One of the big issues is that, on most of my repositories, we're running some kind of pre-commit tool, such as Husky. That's fine in most cases, but if they fail outside of a CLI, you're left with no real error messaging or understanding of what's going wrong. And with big merge conflict resolution commits, the chances of a secondary ripple effect borking another piece of code is higher than normal, so Husky kept falling over (correctly).

Eventually, my searches brought up a minor resolution: there is a way to switch the default Git editor from vim to VSCode 🎉 Unfortunately, this has also proven to be a bit trickier than you would first expect 😬

(But before we hop into that, the answer to the title question is: type :qa and hit Enter into the vim window. Just in case you're also stuck in Git merge hell, looping round-and-round, unsure how to escape 😅. Though this won't actually run the commit, it will give you back your terminal.)

Vanquishing Vim

Right, so how do you actually get back to using a modern and user-friendly Git editor, like VSCode? Well, the first answer I came across claimed that I just needed to add a line to my global Git configuration file (git.config), a task that is made needlessly annoying on macOS by the lack of a competent file browser. So instead of doing this the logical way (find file; open file; edit file; save file), let's pop open a new terminal window and type in the following:

git config --global core.editor "code --wait $MERGED"

That should successfully update your Git config with the relevant commands, but before you celebrate, it's worth double checking that the code CLI is actually installed. Type into the same terminal:

code --version

And you should see some useful information, such as the version number (alongside some kind of UUID and, for some reason, the CPU architecture format of the PC you're using 🤷‍♂️).

Chances are, though, that you won't. You'll just get an error message about an unknown command. If this is what you see, we need to install a new CLI. In my experience, this is a not-particularly fun thing to do on macOS, but luckily Microsoft is just out here, showing us all how to make competent, friendly user experiences (who'd'a thunk that!).

  1. Open up VSCode;
  2. Press cmd + shift + p (or use View → Command Palette from the toolbar);
  3. Type in "install" and select the "Shell Command: Install 'code' command in PATH" option;
  4. Profit 🤑

Hopefully, you'll see a nice success message, and now retrying the above version command, you see the correct output instead of any error 🎉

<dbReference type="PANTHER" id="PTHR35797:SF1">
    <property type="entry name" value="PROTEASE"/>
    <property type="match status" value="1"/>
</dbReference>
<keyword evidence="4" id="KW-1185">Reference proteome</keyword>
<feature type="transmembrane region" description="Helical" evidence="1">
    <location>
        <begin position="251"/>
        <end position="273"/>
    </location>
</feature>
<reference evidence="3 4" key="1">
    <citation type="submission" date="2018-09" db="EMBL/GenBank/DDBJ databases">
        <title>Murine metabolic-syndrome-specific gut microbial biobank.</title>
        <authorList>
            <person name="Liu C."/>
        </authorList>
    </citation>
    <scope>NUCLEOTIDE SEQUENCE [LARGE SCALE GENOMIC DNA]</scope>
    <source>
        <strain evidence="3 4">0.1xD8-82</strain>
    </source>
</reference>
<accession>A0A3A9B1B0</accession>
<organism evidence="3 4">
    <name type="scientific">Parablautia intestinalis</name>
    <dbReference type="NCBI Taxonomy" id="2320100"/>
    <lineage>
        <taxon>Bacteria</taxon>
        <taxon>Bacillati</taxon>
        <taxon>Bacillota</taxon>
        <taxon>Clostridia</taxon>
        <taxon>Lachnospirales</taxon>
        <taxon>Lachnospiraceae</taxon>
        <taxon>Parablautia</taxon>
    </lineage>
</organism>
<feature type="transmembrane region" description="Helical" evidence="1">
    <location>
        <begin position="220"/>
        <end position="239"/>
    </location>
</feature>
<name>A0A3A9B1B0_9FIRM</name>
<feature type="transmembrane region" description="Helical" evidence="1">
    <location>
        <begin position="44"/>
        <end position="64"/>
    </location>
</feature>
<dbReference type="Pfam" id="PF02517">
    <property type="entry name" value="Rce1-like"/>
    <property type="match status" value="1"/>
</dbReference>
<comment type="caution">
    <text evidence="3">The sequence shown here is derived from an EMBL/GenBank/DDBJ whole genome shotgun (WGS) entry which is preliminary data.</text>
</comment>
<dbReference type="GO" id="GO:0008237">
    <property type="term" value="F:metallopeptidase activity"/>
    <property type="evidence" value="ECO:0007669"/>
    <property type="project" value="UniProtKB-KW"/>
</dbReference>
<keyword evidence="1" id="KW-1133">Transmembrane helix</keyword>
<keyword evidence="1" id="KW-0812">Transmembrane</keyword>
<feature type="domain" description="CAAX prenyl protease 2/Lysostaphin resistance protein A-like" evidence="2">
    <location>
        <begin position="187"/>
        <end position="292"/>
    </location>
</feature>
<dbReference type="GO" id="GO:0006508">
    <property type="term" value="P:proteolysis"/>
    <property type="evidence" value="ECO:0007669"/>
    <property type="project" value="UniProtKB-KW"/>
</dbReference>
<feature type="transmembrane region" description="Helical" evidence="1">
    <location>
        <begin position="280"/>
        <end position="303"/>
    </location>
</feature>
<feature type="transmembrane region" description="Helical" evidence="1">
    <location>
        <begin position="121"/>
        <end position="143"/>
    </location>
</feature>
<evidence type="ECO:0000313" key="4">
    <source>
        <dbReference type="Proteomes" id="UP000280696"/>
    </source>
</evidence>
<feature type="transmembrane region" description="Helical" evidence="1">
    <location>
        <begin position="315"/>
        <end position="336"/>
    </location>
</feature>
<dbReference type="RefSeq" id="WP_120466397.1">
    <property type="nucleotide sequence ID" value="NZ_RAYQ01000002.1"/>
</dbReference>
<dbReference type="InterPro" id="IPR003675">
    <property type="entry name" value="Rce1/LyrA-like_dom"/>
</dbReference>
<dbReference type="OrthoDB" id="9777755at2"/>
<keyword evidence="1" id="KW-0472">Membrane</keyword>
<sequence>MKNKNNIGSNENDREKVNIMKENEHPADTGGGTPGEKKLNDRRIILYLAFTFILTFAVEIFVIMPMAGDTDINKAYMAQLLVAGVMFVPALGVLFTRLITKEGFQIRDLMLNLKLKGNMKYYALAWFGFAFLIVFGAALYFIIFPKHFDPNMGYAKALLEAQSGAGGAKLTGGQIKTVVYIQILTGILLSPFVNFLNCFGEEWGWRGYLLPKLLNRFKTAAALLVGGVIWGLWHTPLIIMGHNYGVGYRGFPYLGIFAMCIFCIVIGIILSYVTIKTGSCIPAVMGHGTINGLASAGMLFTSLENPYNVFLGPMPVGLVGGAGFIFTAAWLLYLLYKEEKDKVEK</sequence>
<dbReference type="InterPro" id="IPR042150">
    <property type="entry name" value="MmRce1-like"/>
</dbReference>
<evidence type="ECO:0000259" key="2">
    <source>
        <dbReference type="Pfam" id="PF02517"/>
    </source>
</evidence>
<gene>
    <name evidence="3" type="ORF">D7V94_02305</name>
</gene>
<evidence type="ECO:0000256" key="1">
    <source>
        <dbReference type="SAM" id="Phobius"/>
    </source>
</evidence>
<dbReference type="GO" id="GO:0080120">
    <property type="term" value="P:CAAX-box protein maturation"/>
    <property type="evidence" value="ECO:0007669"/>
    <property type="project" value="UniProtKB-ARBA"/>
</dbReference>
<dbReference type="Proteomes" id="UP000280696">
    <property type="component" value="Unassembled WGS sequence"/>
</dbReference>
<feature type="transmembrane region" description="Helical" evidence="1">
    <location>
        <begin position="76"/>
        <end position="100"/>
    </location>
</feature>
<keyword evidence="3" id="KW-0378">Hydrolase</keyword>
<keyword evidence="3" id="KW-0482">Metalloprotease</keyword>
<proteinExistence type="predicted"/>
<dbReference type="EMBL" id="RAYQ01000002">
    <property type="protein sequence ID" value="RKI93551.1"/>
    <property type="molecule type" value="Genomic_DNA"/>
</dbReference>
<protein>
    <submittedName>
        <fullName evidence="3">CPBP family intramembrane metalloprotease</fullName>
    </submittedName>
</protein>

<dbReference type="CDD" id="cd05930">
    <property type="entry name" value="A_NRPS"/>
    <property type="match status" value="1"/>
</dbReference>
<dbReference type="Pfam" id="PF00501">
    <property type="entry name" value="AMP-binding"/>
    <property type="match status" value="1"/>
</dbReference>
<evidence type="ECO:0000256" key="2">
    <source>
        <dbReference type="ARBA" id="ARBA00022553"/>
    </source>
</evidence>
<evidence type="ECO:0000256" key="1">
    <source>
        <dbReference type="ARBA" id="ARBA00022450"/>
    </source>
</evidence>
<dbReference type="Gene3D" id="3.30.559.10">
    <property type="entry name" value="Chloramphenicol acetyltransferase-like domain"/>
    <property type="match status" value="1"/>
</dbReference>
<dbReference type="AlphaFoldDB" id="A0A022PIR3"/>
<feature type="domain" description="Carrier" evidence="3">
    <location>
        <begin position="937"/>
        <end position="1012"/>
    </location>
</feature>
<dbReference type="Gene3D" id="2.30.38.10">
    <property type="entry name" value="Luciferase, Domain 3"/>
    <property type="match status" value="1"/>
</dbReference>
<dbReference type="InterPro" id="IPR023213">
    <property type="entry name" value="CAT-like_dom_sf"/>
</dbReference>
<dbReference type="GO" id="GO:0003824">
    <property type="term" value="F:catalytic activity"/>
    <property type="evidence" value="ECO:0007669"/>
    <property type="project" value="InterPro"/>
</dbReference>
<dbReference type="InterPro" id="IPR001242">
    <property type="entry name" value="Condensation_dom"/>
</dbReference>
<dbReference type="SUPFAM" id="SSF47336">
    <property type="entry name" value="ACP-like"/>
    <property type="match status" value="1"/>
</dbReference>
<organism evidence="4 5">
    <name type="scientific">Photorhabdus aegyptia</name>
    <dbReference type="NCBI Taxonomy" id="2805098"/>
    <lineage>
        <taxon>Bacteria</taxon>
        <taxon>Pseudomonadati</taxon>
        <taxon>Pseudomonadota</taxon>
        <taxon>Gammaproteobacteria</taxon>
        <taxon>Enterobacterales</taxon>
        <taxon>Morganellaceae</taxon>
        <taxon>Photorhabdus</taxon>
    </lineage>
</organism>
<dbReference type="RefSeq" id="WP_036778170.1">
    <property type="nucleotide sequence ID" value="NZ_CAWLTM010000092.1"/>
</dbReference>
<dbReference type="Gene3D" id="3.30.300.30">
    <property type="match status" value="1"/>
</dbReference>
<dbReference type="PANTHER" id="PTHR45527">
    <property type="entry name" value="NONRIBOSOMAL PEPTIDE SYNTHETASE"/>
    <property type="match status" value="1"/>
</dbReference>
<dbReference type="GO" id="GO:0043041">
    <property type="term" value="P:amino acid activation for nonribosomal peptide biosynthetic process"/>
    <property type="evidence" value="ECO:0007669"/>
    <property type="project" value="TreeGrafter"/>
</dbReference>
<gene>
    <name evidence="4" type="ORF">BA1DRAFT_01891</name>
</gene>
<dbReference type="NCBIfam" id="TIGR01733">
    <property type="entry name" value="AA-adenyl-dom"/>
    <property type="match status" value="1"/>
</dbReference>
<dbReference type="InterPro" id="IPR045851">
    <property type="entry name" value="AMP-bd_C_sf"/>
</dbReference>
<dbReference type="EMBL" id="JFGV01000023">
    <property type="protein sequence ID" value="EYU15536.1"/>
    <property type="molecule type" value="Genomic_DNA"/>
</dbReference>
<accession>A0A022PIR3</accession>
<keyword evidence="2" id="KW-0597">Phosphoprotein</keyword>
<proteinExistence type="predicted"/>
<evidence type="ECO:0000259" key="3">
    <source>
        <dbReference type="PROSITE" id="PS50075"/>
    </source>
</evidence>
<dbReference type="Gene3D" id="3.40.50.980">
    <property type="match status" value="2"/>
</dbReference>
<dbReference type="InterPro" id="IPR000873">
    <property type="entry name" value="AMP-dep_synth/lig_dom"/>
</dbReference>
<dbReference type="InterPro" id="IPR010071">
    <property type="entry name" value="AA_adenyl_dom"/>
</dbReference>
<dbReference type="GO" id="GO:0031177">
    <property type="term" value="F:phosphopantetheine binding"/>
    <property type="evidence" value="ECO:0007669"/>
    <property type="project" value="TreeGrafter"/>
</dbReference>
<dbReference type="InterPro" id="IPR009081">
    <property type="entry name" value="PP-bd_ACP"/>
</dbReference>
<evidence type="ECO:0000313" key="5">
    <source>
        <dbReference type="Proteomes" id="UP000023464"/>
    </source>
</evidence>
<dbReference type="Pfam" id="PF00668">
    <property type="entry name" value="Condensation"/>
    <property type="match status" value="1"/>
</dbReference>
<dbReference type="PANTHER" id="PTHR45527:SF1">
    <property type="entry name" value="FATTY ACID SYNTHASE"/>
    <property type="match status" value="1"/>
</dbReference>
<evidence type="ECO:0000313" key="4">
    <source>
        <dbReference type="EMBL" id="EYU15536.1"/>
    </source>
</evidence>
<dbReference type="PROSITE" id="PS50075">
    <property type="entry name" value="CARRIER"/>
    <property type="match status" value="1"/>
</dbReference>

Except... that didn't work for me. Instead, I got another error message from VSCode to tell me that I had to "unlink" a specific folder first. Sigh...

Right, the final step is to open up a new terminal again and type in the following:

sudo chown -R {your_username} {filepath}

Replacing the username with your local Mac account name and the file path with whatever location VSCode just complained about needing to unlink – most likely /usr/local/bin. For example:

sudo chown -R janesmith /user/local/bin

You'll be asked for a password (which should be the password for the account user you've just input), so enter that and then repeat the steps in VSCode above. This time you should (🤞) get a success notification.

At long last, we have vanquished vim and taken back control of our Git file editing 🥳 To confirm this has worked, in your terminal window, execute the following:

git config --global --edit

If all's well then this will pop open your Git config file in VSCode directly, so you never have to mess around with a CLI editor again (well, apart from having to open the file from the CLI in the first place – yay macOS 😅). The fact that something this simple (and automatic on Windows) took me almost two months of frustration and web searching is astonishing to me, but hopefully it actually "just works" for most of you 😉

(PS: if this hasn't solved your issue, I'm extremely sorry. I've linked some of the more useful Stack Overflow threads that I called on in the Resources section below. Best of luck ☘😬)

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  • <p>After months of frustration, I think I've finally worked out how to make VSCode the default Git editor on macOS.</p>
  • Murray Adcock.